According to developer Infinity Ward, Gaghan didn't swoop in and drop off a script – he requested an office, and worked from one amidst the game's single-player team all throughout the game's production. That's a sterling gesture, but I asked Call of Duty: Ghosts executive producer Mark Rubin to explain why Gaghan was deemed suitable to write for players, not viewers.
"Basically, we looked at his work – he's a great writer, no doubt about it and that's fine, there are probably lots of great writers out there," Rubin said. "So what we did is we actually got the chance to talk to him a long time before we decided to go forward with it. And we realized he was getting it. We've had writers before, and they know how to write, but they don't understand the game aspect of it.
"And I feel like with Gaghan, he really understood what we were trying to do. He asked more questions than try to sell himself, and that was, I think, a really big selling point. He was asking how things work and how we do things, and was really interested in how we craft the story, not from a writing standpoint but from the visuals and gameplay. He was really asking more questions. Although he was a gamer – he knew it from that side – he didn't know it from the dev side. He really was asking a lot of questions about the dev side, he really wanted to know more. I think that interest in what we were doing is really what drove us to him."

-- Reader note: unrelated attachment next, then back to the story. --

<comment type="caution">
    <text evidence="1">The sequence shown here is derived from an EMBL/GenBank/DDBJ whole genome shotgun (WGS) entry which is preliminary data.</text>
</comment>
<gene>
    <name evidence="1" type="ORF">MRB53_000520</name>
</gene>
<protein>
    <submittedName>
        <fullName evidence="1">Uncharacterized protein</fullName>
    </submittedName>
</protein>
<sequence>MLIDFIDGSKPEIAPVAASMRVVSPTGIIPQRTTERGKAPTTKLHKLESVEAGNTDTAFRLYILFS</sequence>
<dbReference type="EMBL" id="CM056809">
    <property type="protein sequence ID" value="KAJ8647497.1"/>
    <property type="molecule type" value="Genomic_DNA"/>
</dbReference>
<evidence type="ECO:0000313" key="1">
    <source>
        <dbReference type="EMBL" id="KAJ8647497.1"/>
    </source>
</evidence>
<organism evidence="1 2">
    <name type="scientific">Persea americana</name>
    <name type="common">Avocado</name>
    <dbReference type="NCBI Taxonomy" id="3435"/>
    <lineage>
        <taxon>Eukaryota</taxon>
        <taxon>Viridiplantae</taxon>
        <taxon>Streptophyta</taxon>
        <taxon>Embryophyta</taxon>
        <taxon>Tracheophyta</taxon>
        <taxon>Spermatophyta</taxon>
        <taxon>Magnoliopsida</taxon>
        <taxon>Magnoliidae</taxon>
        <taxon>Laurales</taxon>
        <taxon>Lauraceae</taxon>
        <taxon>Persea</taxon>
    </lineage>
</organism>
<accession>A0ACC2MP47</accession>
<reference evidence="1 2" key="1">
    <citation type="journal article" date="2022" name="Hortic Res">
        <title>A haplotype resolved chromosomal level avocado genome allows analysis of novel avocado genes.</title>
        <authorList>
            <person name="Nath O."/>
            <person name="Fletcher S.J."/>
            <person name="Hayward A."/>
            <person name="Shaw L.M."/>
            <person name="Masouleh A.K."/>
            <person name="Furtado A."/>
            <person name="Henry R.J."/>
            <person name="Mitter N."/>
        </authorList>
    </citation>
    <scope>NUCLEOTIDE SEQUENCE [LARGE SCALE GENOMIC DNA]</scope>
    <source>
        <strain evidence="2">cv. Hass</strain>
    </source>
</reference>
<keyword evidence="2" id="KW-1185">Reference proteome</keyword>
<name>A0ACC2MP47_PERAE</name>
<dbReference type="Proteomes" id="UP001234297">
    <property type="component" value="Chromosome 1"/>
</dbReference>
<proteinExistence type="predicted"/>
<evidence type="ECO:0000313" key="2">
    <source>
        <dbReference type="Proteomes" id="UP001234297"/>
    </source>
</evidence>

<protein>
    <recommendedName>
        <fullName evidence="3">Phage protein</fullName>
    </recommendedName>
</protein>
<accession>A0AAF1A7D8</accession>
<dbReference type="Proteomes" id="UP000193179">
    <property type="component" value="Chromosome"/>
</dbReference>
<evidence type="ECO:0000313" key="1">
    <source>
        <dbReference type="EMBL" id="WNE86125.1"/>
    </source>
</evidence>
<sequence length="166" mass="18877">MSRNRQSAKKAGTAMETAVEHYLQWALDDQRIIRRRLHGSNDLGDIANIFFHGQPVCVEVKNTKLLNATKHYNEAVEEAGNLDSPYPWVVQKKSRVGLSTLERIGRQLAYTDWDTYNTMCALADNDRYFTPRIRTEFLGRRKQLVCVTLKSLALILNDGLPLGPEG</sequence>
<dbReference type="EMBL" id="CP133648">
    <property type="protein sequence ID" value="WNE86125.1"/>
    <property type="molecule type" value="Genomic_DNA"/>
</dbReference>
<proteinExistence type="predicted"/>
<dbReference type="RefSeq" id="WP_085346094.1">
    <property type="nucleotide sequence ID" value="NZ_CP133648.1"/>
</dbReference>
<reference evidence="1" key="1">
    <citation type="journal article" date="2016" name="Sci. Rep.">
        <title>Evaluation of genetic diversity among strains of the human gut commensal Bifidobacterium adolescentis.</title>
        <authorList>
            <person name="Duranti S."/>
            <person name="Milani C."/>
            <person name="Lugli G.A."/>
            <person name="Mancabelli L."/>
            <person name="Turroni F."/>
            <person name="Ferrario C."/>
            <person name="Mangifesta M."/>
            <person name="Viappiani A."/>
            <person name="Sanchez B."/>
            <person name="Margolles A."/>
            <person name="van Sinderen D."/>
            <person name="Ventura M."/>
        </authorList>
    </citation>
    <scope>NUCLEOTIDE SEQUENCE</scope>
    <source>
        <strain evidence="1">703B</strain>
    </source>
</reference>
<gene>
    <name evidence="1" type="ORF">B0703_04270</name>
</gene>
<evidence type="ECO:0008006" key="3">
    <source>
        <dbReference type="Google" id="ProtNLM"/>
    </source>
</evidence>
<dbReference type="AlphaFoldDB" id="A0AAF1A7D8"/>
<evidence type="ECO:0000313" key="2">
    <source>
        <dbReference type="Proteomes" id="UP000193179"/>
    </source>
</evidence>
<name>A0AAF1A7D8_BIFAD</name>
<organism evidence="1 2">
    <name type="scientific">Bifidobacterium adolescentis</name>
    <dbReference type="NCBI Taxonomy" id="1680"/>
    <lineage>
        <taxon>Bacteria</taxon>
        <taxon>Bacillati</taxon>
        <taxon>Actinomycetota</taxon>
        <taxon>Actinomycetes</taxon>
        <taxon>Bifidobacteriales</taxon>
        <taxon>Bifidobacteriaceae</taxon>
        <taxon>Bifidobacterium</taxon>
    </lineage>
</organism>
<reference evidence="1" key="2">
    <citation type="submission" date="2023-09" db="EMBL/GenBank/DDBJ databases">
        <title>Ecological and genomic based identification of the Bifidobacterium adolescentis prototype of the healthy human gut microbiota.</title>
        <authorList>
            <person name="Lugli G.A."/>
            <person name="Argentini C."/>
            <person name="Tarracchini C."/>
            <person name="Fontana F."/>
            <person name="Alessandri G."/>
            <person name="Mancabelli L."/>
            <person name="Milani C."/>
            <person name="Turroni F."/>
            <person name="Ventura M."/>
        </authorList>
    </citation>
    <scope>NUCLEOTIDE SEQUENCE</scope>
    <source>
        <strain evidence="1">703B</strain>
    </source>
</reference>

Brave New World, the second expansion to Civilization 5, is due in July and will add nine new civilizations, several new wonders and modified mechanics from the base game. The first expansion, Gods and Kings, arrived last summer, adding new espionage and religious mechanics.
Other games on sale for up to 75 percent off this week are Jagged Alliance: Back in Action, Wasteland Angel, Lords of Football, Spectraball: Extended Edition and Steel Storm: Burning Retribution. In software (and Greenlight) titles, game design tool articy: draft SE is $67 during this week's sale.
The weekly Steam sale ends on May 27 at 10 a.m. PT.
Meanwhile, a hearing in the state's lawsuit against the architects of the 38 Studios loan is scheduled for this Wednesday, after studio founder and former Boston Red Sox pitcher Curt Schilling was unable to get the suit dismissed in March.
The sale of the studio's physical assets net the state approximately $830,000. Following the sale of the IP, Rhode Island tax payers will have to pay off the rest of the debt.